Today the Capitol welcomes 93 legislators, all actors in a classic play Wyoming has watched for years. When they leave in March, most of the cast will believe they’ve put on a marvelous show if they reject all tax increases, bash the feds while keeping their hands outstretched for more money and giving another giant boost to the wounded coal industry.
When the curtain closes lawmakers will wait in the wings, ready to be showered with rapturous applause from a grateful audience.
But a few of us will squirm in our seats, knowing this show can’t go on forever without a massive rewrite of a worn-out script. A 0.3% surcharge for Wyoming power customers that will raise $2 million this year just to study one dubious, desperate answer to the coal industry’s problems is a harbinger of the harm that could come.
The play’s final act now relies on the introduction of an industry savior, a character that hasn’t been successful even with billions of federal dollars spent for research in Wyoming and other states: carbon capture utilization and storage to retrofit coal-fired power plants being retired.
Wyoming relies on fossil fuels to generate about 60% of state and local revenues, a tax system rooted in unfettered optimism since the early 1980s, when coal was king. There have been booms and busts, but Wyoming’s coal production peaked at 468 million short tons of coal mined in 2008.
The state’s production then plunged annually until it hit a low of 218 short tons in 2020. It was caused by cheaper, plentiful natural gas; even less expensive renewable energy, like wind and solar; and the closure of coal-fired power plants across the nation as states passed laws to reduce carbon emissions killing the planet.
A small uptick caused mostly by rising gas prices has boosted Wyoming’s mineral tax revenue, but state economic forecasters say it will only last a few more years. Wyoming must restructure its tax system and diversify the economy away from minerals, but legislators insist on only propping up coal.
Lawmakers depended on a coal export terminal in Washington state to bring Powder River Basin coal to Asian markets, but the company that planned to build it went bankrupt. Wyoming claimed other states’ vehement opposition violated the Constitution’s Commerce Clause and sued, but state and federal courts sided with defendants. In June 2021, the U.S. Supreme Court refused to hear Wyoming’s final appeal.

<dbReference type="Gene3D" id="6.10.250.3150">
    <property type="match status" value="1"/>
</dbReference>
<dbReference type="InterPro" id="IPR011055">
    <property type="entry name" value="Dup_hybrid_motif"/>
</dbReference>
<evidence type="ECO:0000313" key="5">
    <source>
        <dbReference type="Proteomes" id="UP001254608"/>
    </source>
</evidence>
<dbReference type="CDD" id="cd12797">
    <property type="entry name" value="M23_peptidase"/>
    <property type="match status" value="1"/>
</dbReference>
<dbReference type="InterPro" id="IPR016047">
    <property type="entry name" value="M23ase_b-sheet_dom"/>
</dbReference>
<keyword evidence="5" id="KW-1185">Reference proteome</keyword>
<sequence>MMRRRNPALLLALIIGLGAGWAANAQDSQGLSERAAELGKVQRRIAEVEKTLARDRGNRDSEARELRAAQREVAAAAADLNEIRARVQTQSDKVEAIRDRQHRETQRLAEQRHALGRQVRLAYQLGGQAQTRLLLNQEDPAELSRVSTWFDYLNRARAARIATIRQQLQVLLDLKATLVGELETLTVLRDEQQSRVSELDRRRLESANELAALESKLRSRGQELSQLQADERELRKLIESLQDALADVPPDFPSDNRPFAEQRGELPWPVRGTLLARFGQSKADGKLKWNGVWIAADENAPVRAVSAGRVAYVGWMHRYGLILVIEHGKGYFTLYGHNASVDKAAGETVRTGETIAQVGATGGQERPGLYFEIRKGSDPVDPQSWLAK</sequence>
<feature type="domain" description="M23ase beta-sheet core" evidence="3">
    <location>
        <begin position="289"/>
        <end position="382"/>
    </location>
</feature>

Public funds paid for that failed lawsuit, and state lawmakers once again want the people of Wyoming to pay to keep the coal industry on life support by studying carbon capture utilization and storage.
CCUS has been on the drawing board for decades as a way to reduce emissions, but not a single U.S. project has been developed that’s commercially viable. That’s not likely to change, no matter how many laws Wyoming passes.
In October 2019, Rocky Mountain Power announced plans to retire units at two of its Wyoming power plants ahead of schedule. The Legislature said no, utilities must try to sell the plants and keep them operating, plus buy the electricity at whatever rate the new owner wants to charge!
A year later, Wyoming mandated utilities must generate at least 20% of their power from coal plants retrofitted with CCUS technology. But don’t be fooled: Lawmakers aren’t motivated to fight climate change. Their goal is to revive coal and use the captured carbon for enhanced oil recovery.
Rocky Mountain Power and Black Hills Energy told the Public Service Commission in 2022 the law would force them to significantly raise rates paid by Wyoming customers.
Rocky Mountain estimated the four units in its immediate plans would cost between $400 million and $1 billion to retrofit. Black Hills said its two units would cost a combined $980 million.